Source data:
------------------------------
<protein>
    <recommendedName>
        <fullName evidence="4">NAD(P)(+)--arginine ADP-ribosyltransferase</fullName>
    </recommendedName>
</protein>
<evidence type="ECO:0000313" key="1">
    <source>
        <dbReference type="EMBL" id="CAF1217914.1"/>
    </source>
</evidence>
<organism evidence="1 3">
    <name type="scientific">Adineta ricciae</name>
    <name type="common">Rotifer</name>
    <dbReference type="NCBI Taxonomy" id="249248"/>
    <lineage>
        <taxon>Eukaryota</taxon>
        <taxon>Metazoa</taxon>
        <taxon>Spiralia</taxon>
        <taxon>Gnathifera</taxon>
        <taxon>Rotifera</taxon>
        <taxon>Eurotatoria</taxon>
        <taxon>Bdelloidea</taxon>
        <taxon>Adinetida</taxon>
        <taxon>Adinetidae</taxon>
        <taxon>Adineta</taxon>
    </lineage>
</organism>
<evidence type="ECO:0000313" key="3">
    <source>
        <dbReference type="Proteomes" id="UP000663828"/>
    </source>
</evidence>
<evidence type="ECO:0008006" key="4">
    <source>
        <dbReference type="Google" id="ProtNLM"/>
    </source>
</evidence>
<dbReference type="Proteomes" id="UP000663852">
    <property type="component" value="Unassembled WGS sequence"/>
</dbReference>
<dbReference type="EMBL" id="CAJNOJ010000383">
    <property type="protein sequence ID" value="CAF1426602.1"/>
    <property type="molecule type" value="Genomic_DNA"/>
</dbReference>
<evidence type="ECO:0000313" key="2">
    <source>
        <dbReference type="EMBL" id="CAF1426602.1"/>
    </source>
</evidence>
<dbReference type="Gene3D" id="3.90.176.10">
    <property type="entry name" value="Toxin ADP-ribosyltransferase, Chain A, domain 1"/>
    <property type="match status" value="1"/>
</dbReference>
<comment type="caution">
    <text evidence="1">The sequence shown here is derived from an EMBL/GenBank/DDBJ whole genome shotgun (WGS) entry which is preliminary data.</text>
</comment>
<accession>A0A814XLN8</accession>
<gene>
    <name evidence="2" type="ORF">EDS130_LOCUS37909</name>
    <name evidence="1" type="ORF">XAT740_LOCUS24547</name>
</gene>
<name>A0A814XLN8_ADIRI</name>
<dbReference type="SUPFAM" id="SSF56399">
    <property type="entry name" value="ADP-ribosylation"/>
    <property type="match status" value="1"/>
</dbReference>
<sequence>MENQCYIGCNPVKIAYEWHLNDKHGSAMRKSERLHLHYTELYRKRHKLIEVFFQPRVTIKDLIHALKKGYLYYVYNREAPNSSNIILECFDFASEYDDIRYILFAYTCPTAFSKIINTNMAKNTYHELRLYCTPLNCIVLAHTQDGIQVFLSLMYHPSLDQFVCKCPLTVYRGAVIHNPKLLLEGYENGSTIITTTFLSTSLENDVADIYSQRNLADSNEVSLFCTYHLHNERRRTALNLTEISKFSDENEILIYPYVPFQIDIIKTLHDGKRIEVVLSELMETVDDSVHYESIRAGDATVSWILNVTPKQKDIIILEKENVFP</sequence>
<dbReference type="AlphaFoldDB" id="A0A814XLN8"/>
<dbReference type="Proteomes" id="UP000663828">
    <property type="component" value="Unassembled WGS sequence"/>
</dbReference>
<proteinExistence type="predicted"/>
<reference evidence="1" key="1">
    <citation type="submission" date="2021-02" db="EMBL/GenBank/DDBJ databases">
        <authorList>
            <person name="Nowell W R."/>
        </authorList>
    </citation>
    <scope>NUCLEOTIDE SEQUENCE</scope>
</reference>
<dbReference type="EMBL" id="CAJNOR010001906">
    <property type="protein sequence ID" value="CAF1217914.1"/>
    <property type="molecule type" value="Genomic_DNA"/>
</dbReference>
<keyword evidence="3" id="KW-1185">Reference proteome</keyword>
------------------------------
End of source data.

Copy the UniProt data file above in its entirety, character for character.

<protein>
    <recommendedName>
        <fullName evidence="4">NAD(P)(+)--arginine ADP-ribosyltransferase</fullName>
    </recommendedName>
</protein>
<evidence type="ECO:0000313" key="1">
    <source>
        <dbReference type="EMBL" id="CAF1217914.1"/>
    </source>
</evidence>
<organism evidence="1 3">
    <name type="scientific">Adineta ricciae</name>
    <name type="common">Rotifer</name>
    <dbReference type="NCBI Taxonomy" id="249248"/>
    <lineage>
        <taxon>Eukaryota</taxon>
        <taxon>Metazoa</taxon>
        <taxon>Spiralia</taxon>
        <taxon>Gnathifera</taxon>
        <taxon>Rotifera</taxon>
        <taxon>Eurotatoria</taxon>
        <taxon>Bdelloidea</taxon>
        <taxon>Adinetida</taxon>
        <taxon>Adinetidae</taxon>
        <taxon>Adineta</taxon>
    </lineage>
</organism>
<evidence type="ECO:0000313" key="3">
    <source>
        <dbReference type="Proteomes" id="UP000663828"/>
    </source>
</evidence>
<evidence type="ECO:0008006" key="4">
    <source>
        <dbReference type="Google" id="ProtNLM"/>
    </source>
</evidence>
<dbReference type="Proteomes" id="UP000663852">
    <property type="component" value="Unassembled WGS sequence"/>
</dbReference>
<dbReference type="EMBL" id="CAJNOJ010000383">
    <property type="protein sequence ID" value="CAF1426602.1"/>
    <property type="molecule type" value="Genomic_DNA"/>
</dbReference>
<evidence type="ECO:0000313" key="2">
    <source>
        <dbReference type="EMBL" id="CAF1426602.1"/>
    </source>
</evidence>
<dbReference type="Gene3D" id="3.90.176.10">
    <property type="entry name" value="Toxin ADP-ribosyltransferase, Chain A, domain 1"/>
    <property type="match status" value="1"/>
</dbReference>
<comment type="caution">
    <text evidence="1">The sequence shown here is derived from an EMBL/GenBank/DDBJ whole genome shotgun (WGS) entry which is preliminary data.</text>
</comment>
<accession>A0A814XLN8</accession>
<gene>
    <name evidence="2" type="ORF">EDS130_LOCUS37909</name>
    <name evidence="1" type="ORF">XAT740_LOCUS24547</name>
</gene>
<name>A0A814XLN8_ADIRI</name>
<dbReference type="SUPFAM" id="SSF56399">
    <property type="entry name" value="ADP-ribosylation"/>
    <property type="match status" value="1"/>
</dbReference>
<sequence>MENQCYIGCNPVKIAYEWHLNDKHGSAMRKSERLHLHYTELYRKRHKLIEVFFQPRVTIKDLIHALKKGYLYYVYNREAPNSSNIILECFDFASEYDDIRYILFAYTCPTAFSKIINTNMAKNTYHELRLYCTPLNCIVLAHTQDGIQVFLSLMYHPSLDQFVCKCPLTVYRGAVIHNPKLLLEGYENGSTIITTTFLSTSLENDVADIYSQRNLADSNEVSLFCTYHLHNERRRTALNLTEISKFSDENEILIYPYVPFQIDIIKTLHDGKRIEVVLSELMETVDDSVHYESIRAGDATVSWILNVTPKQKDIIILEKENVFP</sequence>
<dbReference type="AlphaFoldDB" id="A0A814XLN8"/>
<dbReference type="Proteomes" id="UP000663828">
    <property type="component" value="Unassembled WGS sequence"/>
</dbReference>
<proteinExistence type="predicted"/>
<reference evidence="1" key="1">
    <citation type="submission" date="2021-02" db="EMBL/GenBank/DDBJ databases">
        <authorList>
            <person name="Nowell W R."/>
        </authorList>
    </citation>
    <scope>NUCLEOTIDE SEQUENCE</scope>
</reference>
<dbReference type="EMBL" id="CAJNOR010001906">
    <property type="protein sequence ID" value="CAF1217914.1"/>
    <property type="molecule type" value="Genomic_DNA"/>
</dbReference>
<keyword evidence="3" id="KW-1185">Reference proteome</keyword>